When remittance company Xoom decided to not withdraw money from its customers' bank accounts until the funds reach the recipient, it was betting the added goodwill from users would outweigh the added risk of fraud.

"We are choosing to take smart risks because we have a ten-year knowledge base that goes into our risk system," says Julian King, senior vice president of marketing and corporate development for Xoom.

Xoom's program, called Pay Only When Received (POWR), is a follow-up to another product called Status Trak, which allows people to track transfers via text messages, email and phone. The products are designed to build relationships with consumers by extending trust. POWR also makes transfers happen faster, since Xoom is "fronting" the money to the payee on the sender's behalf.

"The benefit is the peace of mind that the consumers are avoiding any perceived risk along the way," King says. "People can track the payment, and Xoom pays the payee, then takes the money from the account."

POWR is using a method similar to what bankers call a "risk" model, because Xoom is accepting the risk that the sender may not have sufficient funds. The more traditional model, called "good funds" by bankers, involves the payment facilitator—in this case Xoom—withdrawing the money from the sender's account immediately when the payment is scheduled. The transaction generally takes about a day longer this way, so the "risk" model is considered more consumer-friendly.

Banks began moving away from "good funds" model for online payments years ago.

Other payment companies, including PayPal, also allow recipients to receive money before it's withdrawn from the sender's account—thus trading more risk for faster transactions, says Arkady Fridman, a senior analyst at Aite Group.

"A PayPal seller receives funds instantly to their PayPal account when a buyer selects 'bank' as the funding instrument," he says. "This allows the seller to ship products immediately after the payment is received while PayPal holds the risk on the buyer's transaction until the bank transfer settles."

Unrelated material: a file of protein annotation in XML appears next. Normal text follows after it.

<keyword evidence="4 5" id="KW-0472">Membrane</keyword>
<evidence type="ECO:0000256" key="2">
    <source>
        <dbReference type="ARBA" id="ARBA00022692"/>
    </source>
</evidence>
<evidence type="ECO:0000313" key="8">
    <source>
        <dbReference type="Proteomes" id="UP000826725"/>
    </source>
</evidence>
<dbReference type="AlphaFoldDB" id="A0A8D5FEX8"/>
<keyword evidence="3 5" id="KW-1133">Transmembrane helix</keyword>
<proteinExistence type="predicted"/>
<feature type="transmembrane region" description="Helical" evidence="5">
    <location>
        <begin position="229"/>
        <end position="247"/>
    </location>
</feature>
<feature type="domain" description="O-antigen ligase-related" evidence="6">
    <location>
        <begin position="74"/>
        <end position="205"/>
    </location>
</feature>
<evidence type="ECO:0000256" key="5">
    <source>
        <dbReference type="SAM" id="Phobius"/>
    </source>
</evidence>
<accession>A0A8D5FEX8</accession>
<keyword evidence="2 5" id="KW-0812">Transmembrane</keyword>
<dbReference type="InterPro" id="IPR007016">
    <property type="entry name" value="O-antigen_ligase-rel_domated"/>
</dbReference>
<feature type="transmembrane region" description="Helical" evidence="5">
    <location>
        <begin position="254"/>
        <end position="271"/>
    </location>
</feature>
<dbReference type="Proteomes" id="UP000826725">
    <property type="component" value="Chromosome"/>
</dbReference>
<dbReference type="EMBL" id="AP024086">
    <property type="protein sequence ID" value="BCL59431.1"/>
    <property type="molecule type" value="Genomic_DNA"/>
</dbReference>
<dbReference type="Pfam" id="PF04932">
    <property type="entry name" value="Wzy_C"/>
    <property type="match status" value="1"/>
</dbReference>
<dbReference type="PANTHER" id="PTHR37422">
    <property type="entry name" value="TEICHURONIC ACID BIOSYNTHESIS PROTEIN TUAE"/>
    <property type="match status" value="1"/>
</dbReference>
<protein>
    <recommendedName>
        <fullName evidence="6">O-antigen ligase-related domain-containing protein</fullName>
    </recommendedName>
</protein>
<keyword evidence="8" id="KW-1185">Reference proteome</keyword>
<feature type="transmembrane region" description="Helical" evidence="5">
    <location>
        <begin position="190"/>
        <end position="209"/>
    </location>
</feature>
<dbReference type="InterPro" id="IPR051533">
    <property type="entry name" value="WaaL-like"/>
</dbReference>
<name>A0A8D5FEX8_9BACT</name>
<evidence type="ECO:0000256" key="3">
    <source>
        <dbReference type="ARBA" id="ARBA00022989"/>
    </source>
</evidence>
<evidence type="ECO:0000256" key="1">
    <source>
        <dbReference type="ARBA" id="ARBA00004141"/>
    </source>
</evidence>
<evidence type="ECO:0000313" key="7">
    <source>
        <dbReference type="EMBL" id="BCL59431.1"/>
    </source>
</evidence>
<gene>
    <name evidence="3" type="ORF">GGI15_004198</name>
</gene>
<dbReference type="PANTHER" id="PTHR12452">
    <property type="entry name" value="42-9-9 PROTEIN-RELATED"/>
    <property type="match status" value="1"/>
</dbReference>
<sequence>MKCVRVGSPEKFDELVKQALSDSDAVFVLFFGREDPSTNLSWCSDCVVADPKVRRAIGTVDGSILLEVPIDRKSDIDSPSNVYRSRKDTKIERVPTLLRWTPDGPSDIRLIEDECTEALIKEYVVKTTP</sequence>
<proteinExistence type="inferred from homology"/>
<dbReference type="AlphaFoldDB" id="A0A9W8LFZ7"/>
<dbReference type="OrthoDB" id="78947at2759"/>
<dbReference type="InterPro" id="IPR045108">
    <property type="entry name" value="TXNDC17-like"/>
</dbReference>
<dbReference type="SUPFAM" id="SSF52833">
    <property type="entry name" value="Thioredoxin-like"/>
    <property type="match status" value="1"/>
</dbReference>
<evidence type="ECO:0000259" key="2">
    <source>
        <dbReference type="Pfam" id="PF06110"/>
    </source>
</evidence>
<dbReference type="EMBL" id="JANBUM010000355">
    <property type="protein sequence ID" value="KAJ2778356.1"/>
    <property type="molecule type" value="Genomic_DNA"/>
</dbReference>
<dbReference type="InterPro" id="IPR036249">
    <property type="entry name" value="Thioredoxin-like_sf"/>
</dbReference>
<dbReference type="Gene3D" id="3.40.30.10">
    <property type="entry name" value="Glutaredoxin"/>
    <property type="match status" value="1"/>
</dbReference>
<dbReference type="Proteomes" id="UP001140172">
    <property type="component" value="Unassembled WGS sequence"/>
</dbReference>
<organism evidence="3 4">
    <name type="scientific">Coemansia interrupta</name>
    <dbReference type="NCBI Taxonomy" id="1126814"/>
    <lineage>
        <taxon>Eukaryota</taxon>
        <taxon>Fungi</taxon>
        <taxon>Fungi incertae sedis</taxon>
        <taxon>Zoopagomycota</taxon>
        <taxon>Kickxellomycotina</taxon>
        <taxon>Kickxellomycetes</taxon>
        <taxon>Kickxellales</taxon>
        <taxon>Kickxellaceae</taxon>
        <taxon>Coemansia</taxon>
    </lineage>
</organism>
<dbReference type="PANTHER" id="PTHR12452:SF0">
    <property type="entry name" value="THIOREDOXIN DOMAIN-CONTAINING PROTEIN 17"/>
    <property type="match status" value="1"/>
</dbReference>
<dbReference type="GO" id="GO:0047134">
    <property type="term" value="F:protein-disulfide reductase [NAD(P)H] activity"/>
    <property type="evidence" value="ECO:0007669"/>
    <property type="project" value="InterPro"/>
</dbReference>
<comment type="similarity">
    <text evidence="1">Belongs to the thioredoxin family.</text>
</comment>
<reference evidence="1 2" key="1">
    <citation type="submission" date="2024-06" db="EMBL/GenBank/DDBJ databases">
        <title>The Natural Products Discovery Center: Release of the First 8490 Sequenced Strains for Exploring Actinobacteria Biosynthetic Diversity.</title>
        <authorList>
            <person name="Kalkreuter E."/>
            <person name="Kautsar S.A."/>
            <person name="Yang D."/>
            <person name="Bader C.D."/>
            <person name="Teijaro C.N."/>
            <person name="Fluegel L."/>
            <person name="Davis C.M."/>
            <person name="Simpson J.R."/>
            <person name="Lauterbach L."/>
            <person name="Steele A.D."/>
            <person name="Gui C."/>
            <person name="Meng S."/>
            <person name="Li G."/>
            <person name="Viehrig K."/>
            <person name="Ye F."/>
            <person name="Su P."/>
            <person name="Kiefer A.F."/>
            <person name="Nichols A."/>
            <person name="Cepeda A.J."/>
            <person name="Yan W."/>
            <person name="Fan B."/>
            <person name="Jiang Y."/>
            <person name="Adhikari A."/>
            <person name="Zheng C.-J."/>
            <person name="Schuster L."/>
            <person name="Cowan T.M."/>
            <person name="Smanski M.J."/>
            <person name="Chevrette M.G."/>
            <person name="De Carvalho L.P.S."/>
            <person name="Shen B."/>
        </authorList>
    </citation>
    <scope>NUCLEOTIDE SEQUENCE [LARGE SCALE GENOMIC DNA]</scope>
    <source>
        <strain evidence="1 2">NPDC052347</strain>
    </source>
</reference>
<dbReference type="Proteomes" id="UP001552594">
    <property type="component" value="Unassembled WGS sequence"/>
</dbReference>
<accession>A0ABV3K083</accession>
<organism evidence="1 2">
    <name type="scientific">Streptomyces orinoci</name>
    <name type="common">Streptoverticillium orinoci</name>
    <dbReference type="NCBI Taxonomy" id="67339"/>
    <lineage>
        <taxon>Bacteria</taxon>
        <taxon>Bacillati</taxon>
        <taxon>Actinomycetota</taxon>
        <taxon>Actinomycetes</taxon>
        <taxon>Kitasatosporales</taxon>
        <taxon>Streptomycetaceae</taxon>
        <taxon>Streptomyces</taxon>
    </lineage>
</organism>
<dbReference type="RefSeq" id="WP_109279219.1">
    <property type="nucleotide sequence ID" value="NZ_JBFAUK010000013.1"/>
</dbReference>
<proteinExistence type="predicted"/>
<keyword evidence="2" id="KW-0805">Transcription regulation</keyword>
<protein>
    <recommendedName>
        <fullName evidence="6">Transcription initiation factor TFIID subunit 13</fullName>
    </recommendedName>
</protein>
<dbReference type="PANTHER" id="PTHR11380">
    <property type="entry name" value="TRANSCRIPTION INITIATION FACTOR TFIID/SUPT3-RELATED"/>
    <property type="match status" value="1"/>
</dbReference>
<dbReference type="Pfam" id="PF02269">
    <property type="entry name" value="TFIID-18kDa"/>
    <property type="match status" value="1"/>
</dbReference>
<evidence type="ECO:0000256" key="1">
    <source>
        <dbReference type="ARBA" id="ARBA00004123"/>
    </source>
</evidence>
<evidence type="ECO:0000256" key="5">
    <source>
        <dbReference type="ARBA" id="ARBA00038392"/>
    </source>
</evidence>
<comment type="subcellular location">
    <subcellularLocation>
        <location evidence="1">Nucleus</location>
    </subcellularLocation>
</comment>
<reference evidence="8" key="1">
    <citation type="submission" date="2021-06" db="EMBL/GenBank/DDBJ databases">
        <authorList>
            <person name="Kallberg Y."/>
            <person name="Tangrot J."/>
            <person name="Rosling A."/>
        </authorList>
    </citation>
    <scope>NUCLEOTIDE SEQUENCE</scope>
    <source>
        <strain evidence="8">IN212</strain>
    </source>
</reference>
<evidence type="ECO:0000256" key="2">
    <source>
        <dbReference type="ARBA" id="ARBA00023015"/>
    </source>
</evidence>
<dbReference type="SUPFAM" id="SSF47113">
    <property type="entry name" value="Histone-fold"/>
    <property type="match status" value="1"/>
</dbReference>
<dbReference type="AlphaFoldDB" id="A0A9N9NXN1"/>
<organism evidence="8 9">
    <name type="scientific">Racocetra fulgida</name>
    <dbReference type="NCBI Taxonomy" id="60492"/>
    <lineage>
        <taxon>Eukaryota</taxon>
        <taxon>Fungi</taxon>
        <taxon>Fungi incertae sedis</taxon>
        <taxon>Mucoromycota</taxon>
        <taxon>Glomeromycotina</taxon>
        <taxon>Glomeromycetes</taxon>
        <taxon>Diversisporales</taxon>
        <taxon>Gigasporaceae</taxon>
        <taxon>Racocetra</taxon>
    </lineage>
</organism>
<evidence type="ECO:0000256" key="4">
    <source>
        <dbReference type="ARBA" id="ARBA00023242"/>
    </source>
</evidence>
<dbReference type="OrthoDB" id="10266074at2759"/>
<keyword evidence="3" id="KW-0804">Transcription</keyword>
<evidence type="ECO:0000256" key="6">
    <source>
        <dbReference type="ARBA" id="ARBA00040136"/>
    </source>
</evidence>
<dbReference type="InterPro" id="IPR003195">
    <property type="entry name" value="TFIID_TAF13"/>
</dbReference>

PayPal did not make an executive available for comment by deadline.

Xoom's King expressed confidence that its transaction database can help it guard properly against overdrafts and fraud.

The company has built a proprietary internal risk system that examines past and current transactions, combined with analytics, to spot potentially risky consumers.

Xoom also uses behavioral modeling, which can spot consumer tendencies, such as debt management, or the order in which certain recurring or one-off bills are paid. These factors, combined with other tools, help proactively locate signs of financial trouble. 

"We look at thousands of data points and use a number of technologies, much of it homegrown, to make decisions on risk," King says.

Repeat customers also help mitigate risk for Xoom, Fridman says.

"This allows a level of comfort across their entire customer base," he says. "That's where the long history of transaction data helps, risk models are fine-tuned with larger data sets."

Xoom's mobile apps can also help it combat fraud, says Richard Crone, a payments consultant.

"If you look at the Xoom app, you are registering that customer. The mobile phone number can be used to validate the name and address of the consumer," he says.

As prepaid cards migrate to electronic channels, a "risk" model can be a useful tool to fund gift cards faster, Crone says. "Gift cards used to have a 24-hour delay, now there's an expectation of faster availability," he says.

Other companies were reluctant to discuss the subject. Western Union would not comment on its remittance model, nor would Boom, which competes with Xoom as an alternative remittance provider.

The OfferWise/Foursquare product offered by First Data does not use the "risk" withdrawal model to fund its real-time merchant offers, said Elizabeth Grice, a First Data spokeswoman, in an email. First Data did not disclose the funding model for that program, nor would it say if it's using a "risk" withdrawal model in other products, such as Telecheck, First Data's check acceptance system.

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